Problem 1A-11***: Horizontal Spring With Friction

Similar set up as in Problem 1A-10, but now there is friction between the surface and the block. The equation of motion becomes

         spring on horizontal rough surface
Suppose the block is moved to an initial position x0 and is gently released at t=0.

(a) Determine x(t), v(t) and a(t).

(b) Draw graphs for x(t) and v(t).






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Solution:

(a)The equation of motion


as the general solution. We can demonstrate this by substituting Eq.(2) into Eq.(1). To simplify the calculation, we define

Since
          
we have
          
Substituting Eq.(3A) and Eq.(3B) into Eq.(1), we get

Substituting Eq.(2) and Eq.(3) into Eq.(4), dividing out the term e-αt from both sides, and rearranging terms according to sin(ωt) and cos(ωt), we get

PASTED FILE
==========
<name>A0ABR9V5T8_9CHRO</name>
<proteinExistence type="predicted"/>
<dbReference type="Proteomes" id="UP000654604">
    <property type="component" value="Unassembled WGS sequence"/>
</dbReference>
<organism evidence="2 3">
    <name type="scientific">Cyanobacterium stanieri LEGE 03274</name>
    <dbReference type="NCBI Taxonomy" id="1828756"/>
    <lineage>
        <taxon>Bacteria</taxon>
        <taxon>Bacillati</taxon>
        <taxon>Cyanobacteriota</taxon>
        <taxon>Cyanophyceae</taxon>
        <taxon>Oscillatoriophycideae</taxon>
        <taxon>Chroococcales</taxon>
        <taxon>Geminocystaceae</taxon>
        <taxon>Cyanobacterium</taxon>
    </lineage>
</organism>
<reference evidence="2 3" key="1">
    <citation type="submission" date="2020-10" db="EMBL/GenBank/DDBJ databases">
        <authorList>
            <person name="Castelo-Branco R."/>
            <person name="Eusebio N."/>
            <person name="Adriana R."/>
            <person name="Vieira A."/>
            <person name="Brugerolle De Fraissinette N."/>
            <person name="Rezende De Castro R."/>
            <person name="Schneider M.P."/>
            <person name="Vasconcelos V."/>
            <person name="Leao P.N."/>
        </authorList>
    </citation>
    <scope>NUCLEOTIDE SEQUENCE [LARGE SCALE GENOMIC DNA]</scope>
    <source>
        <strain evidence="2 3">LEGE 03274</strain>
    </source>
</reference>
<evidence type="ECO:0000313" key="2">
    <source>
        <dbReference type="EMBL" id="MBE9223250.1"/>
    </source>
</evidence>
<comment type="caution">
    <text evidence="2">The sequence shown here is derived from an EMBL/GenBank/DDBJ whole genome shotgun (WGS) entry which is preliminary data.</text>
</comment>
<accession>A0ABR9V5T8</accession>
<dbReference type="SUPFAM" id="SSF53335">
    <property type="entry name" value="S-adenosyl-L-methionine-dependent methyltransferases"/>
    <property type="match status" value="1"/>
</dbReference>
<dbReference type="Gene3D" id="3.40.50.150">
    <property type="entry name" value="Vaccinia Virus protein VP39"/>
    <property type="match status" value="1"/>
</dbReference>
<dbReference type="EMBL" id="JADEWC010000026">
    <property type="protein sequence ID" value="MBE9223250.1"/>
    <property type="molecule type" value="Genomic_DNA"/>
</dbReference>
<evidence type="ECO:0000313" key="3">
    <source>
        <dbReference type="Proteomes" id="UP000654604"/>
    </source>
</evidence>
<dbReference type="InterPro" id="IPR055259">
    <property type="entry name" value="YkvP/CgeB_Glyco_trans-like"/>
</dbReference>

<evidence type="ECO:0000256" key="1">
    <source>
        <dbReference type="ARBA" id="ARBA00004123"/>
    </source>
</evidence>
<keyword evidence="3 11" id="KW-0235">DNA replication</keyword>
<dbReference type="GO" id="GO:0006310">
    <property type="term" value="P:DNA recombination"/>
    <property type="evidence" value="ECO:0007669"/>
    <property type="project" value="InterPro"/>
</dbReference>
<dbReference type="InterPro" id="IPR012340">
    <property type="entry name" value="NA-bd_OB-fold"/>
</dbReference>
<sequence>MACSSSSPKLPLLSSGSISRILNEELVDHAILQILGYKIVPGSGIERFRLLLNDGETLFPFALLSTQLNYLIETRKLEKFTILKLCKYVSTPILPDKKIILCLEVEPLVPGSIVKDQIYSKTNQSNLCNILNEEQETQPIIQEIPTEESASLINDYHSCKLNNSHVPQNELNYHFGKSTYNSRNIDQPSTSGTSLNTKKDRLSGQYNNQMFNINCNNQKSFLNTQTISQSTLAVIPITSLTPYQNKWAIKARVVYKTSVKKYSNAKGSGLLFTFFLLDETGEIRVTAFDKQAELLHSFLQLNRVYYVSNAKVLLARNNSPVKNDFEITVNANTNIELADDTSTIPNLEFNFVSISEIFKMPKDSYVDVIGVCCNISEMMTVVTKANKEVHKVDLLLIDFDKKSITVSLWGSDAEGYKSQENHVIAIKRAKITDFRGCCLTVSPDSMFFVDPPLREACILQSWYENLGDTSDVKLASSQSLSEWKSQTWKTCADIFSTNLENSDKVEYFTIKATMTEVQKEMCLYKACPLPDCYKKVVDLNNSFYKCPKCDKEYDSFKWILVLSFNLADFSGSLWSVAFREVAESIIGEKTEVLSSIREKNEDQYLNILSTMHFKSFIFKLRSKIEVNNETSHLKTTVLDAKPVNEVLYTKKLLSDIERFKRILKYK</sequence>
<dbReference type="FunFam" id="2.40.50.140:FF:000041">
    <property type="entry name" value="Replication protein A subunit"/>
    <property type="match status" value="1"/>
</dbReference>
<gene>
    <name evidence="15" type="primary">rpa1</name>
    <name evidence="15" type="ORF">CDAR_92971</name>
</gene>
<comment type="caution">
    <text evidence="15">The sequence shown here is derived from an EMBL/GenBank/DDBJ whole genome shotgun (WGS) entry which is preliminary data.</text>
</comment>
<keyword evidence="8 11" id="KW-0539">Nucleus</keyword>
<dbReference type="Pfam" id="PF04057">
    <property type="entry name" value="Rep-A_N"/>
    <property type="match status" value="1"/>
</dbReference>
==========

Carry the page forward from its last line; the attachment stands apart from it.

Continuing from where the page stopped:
Since sin(ωt) and cos(ωt) are independent for an arbitrary t, to let the above equation hold for all t, we must have

For C and D to have non-trivial solutions, we must have
          
Both terms on the left-hand side of the above equation are positive or zero, so to satisfy the equation we must have

Using the initial condition x(0) = x0 and Eq.(2), we get D = x0.
The condition of gently releasing the block at t = 0 implies
v(0) = 0. Thus from v(t) = dx/dt and Eq.(3A), we get
          
With C and D determined, we can summarize the results as

(b) To plot the graph of x(t), the form of x(t) as presented above is not convenient; with the superposition of a sine function and a cosine function it is difficult to see the properties of the function clearly. We make the following modification to x(t), leading to the introduction of the phase angle. We define

          
Then we can write x(t) as

It is always possible to find a ω0 such that it satisfies the following relations:
          
With this introduction of ω0, we can write
          
This ω0 is called the phase angle and plays the role of shifting the curve sin(ωt) by an amount of t = ω0/ω toward the right along the t axis. In the following plot of x(t) vs. t, we set
          


In the following plot of v(t) vs. t for x0 > 0, we set
          


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